12th Annual Conference of the International Speech Communication Association

Florence, Italy
August 27-31. 2011

On-Line Language Model Biasing for Multi-Pass Automatic Speech Recognition

Sankaranarayanan Ananthakrishnan, Stavros Tsakalidis, Rohit Prasad, Premkumar Natarajan

Raytheon BBN Technologies, USA

a probability distribution over the hypothesis space. In typical use, the LM is trained off-line and remains static at run-time. While cache LMs, dialogue/style adaptation, and information retrieval-based biasing provide some ability for modifying the LM at run-time, they are limited in scope, susceptible to recognition error, place restrictions on the training data and/or test sets, or cannot be implemented for on-line, interactive systems. In this paper, we describe a novel LM biasing method suitable for multi-pass ASR systems. We use k-best lists from the initial recognition pass to obtain a confidence-weighted biasing of the LM training corpus. The latter is used to train a LM biased to the test input. The biased LM is used in the second pass to obtain refined hypotheses either by re-decoding or by re-ranking the k-best list. We sketch an on-line implementation of this scheme that lends itself to integration within low-latency systems. The proposed method is robust to recognition error, and operates on individual utterances without the need for dialogue context. The biased LMs provide significant reduction in perplexity and consistent improvement in word error rate (WER) over unbiased, state-of-the-art, large-vocabulary baseline ASR systems. On the Farsi and English test sets, we obtained relative reductions in perplexity of 24.5% and 31.6%, respectively. Additionally, relative reductions of 1.6% and 1.8% in WER were obtained for large-vocabulary Farsi and English ASR, respectively.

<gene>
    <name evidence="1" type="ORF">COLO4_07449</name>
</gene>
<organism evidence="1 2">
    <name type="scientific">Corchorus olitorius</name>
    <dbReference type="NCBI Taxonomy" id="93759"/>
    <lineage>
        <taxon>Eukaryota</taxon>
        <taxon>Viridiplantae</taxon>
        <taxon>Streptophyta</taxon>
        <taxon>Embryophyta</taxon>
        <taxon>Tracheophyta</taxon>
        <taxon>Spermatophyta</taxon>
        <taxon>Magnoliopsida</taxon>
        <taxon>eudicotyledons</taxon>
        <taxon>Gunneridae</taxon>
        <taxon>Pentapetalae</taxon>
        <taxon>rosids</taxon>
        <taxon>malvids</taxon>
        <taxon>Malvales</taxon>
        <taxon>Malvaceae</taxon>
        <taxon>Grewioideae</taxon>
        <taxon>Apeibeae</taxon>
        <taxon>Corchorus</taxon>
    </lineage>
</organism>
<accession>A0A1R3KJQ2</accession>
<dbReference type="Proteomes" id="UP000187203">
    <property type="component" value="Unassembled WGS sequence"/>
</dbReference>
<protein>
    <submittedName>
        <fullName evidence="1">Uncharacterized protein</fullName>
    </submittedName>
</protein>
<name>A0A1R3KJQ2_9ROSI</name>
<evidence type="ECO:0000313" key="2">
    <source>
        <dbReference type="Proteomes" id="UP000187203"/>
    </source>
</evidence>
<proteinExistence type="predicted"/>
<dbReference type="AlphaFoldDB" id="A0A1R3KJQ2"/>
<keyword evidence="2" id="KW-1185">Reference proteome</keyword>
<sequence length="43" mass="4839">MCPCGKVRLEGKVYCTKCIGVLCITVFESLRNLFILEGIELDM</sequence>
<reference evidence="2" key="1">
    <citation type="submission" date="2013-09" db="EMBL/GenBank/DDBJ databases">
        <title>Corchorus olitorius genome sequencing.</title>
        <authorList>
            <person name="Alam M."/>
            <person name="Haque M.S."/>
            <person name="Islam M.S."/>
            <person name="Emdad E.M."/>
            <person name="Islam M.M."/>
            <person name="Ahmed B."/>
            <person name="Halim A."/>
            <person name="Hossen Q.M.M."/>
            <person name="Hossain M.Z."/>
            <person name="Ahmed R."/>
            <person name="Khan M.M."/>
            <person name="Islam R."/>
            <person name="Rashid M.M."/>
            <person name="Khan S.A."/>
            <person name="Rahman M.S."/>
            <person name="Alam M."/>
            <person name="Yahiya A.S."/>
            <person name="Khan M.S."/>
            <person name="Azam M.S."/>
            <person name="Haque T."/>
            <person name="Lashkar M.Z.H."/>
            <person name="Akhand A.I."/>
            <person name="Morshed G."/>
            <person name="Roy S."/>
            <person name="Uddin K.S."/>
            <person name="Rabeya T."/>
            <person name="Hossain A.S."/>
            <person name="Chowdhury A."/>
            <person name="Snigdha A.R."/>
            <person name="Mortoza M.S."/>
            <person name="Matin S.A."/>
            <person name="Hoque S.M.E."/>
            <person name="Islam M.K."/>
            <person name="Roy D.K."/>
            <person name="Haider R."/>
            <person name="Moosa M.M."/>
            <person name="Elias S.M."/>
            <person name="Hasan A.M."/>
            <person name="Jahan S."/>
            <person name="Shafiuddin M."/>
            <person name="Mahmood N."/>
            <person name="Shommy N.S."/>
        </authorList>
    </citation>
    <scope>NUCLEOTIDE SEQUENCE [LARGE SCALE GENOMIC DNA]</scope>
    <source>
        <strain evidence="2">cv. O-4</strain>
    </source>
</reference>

Full Paper

Bibliographic reference.  Ananthakrishnan, Sankaranarayanan / Tsakalidis, Stavros / Prasad, Rohit / Natarajan, Premkumar (2011): "On-line language model biasing for multi-pass automatic speech recognition", In INTERSPEECH-2011, 621-624.